I’m often surprised by biblical themes that make it into the movies. You never know where they are going to show up and seldom do the credits point out the original source of the idea. In the movie, Pay It Forward, Trevor 10 pay it forwardMcKinney (Haley Joel Osment) takes up his seventh-grade teacher’s challenge to make the world better. Trevor proposes a chain letter of good deeds. He will do good deeds for three people and then instruct each recipient to “pay it forward” by doing good deeds for three other people, who are instructed to pay it forward, and so on.

Based on Catherine Ryan Hyde’s book by the same name, the movie captures our attention as we dream along with Trevor of a utopian society where everyone takes care of each other. This utopian day dream was given to a prophet named Zechariah who recorded it for us in Zechariah 3:10. It says, “In that day, declares the LORD of hosts, every one of you will invite his neighbor to come under his vine and under his fig tree.” Everyone at that time, the time of Messiah’s rule, will take of the challenge of being their brother’s keepers. In his commentary on this verse, M. J. Boda says, “Zechariah encourages us to a utopian scheme that ultimately will transform the world—one taught by God, enabled by Jesus, empowered by the Holy Spirit, and carried out by the community of faith.” As Christ’s body in the world today, we should strive for this goal.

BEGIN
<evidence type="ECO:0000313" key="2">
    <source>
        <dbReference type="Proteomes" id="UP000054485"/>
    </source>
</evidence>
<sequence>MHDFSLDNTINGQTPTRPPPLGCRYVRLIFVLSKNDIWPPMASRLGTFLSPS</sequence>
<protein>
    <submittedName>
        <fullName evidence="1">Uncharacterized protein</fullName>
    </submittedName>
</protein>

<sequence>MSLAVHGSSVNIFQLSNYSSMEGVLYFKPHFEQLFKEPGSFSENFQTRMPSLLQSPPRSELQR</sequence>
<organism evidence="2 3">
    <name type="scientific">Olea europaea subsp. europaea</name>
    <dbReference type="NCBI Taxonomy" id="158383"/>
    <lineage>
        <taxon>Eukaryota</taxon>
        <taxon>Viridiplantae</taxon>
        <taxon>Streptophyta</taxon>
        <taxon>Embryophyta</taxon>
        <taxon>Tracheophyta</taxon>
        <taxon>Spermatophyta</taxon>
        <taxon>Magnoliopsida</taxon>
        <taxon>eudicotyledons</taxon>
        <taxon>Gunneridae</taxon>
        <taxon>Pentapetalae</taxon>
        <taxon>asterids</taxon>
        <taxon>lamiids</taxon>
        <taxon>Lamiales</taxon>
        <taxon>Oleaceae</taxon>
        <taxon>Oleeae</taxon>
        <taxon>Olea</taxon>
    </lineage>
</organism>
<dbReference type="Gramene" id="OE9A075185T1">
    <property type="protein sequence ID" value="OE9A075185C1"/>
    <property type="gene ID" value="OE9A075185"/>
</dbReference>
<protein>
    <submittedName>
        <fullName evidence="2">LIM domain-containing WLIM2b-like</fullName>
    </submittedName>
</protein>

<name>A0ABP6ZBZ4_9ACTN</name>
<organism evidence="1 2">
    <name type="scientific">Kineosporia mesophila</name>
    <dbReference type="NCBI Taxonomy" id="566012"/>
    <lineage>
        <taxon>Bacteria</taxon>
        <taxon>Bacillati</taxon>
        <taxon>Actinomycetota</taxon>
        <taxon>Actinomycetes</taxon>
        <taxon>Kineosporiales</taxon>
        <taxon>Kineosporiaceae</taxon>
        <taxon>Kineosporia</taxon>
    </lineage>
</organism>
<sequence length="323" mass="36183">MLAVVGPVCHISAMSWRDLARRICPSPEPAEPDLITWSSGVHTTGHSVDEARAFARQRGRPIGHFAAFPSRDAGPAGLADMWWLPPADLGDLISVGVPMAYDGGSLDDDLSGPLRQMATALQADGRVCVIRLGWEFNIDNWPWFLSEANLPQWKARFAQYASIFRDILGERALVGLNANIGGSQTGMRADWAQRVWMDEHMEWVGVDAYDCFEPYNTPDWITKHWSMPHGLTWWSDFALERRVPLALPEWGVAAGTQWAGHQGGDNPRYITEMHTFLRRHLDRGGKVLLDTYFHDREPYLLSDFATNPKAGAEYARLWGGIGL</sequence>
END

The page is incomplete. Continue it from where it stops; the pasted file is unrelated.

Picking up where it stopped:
Our conviction of having received from God motivates us, or should motivate us to pass on what we have received from God to others. 1 John 4:11 is a famous verse, but I think the intent of paying it forward is often overlooked. It reads, “Beloved, if God so loved us, we also ought to love one another.” What does love involve? One commentator answered that question this way: “To begin with, it means possessing the characteristics of love described in 1 Corinthians 13. Can we say, “I am patient and kind, I am not jealous or boastful, arrogant or rude; I am not selfish or irritable or resentful; I am not happy about wrong, but I rejoice in the right; I bear all things, believe all things, hope all things, endure all things”? Moreover, love will involve having a servant’s heart, a willingness to count others better than yourself and to serve and look out for their interests as well as your own (Gal 5: 13b–14; Phil 2: 3). Certainly Jesus himself is our supreme model here: think of how he stooped to wash his disciples’ dirty feet!”